Now to the average viewer, these moments just come off as normal jokes. Burns has created a bird that looks exactly like him, and that’s the joke. Mafia Homer would obviously accept payment in donuts (plus, his soft mutterings of “grazie” and “molto bene” always elicit a chuckle out of me) and that’s the joke. Neither of them are extraordinarily funny, but there’s an obvious bit of humor behind each gag.
Those with a keener eye for film, however, get what’s really going on. That image of the Burns-headed bird?
Taken right from Citizen Kane. The same goes for Don Homer…
…who dresses and acts exactly like Don Fanucci from The Godfather, Part II.
Now let’s look at something from a recent Simpsons episode- The Book Job. We open with the Simpson family attending a newfangled animatronic dinosaur show- Sitting with Dinosaurs.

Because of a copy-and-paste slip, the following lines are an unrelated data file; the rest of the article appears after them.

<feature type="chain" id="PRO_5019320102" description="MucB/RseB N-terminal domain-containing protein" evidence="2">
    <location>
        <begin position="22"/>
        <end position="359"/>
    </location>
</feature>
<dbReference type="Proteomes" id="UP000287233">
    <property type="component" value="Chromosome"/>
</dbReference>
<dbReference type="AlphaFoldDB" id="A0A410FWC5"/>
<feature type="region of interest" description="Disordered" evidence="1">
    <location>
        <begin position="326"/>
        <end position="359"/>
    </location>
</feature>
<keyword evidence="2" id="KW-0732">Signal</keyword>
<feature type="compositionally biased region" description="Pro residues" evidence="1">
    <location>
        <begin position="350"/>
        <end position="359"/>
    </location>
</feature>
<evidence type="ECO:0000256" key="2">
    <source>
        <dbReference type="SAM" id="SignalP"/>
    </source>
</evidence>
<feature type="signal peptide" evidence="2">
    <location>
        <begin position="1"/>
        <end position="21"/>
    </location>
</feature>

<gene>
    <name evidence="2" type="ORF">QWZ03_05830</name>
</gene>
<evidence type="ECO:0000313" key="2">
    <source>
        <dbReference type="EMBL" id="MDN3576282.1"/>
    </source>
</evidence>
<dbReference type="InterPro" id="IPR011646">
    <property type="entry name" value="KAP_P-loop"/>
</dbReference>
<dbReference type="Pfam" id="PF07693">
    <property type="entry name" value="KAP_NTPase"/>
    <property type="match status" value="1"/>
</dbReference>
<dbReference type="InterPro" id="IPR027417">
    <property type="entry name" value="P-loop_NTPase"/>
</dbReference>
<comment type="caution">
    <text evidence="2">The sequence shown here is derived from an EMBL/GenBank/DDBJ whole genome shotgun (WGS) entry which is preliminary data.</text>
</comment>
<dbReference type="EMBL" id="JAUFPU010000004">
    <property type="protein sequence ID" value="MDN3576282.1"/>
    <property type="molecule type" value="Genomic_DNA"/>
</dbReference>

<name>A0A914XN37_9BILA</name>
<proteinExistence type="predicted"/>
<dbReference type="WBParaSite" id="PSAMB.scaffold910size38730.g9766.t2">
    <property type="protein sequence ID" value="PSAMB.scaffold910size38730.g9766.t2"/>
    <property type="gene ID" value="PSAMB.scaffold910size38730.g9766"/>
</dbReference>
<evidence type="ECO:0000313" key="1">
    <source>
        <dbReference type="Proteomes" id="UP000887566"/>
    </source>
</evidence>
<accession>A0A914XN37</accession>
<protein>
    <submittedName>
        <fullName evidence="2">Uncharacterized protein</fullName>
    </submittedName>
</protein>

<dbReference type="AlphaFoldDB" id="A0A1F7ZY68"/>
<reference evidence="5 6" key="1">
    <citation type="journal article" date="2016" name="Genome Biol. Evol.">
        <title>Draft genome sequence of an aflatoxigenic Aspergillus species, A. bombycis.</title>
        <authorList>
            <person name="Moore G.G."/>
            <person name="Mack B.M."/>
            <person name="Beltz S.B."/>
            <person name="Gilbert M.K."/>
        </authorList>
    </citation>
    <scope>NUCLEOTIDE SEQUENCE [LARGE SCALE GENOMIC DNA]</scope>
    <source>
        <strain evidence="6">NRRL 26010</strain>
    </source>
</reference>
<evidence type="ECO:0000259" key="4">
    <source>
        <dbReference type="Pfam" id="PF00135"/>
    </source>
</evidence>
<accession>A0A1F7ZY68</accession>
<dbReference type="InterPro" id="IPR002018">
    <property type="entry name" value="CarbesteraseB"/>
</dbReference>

You know, like Walking with Dinosaurs (or, more specifically, the live Walking with Dinosaurs arena show that toured the US a few years ago). Only this one has a different name!
That’s the joke.
Then later, once we actually get inside the stage show, Homer and Lisa run past three dinosaurs lighting up some cigarettes:
Which is an image from Gary Larson’s The Far Side.
It’s a little more clever than Sitting with Dinosaurs was, but both of these references are just that- references. There’s no real attempt to do anything creative with them or alter them in any way, and they stick out like a sore thumb in the context of the episode.
Because here’s the thing- references aren’t funny. They can be funny, if used in a funny, clever way, but an obvious, straightforward reference isn’t actually a joke in and of itself.
Parks & Recreation.
See? Me saying that wasn’t a joke. Now, if I had really derided the idea of poorly-used pop-culture references to the point where I was almost foaming at the mouth, then made some underhanded remark about them being almost as bad as Jerry Gergich (from Parks & Rec), then that would be more of a joke. Not exactly a genius joke, mind you, but I’m taking something pop culture related and attempting to spin it some way to make it funny.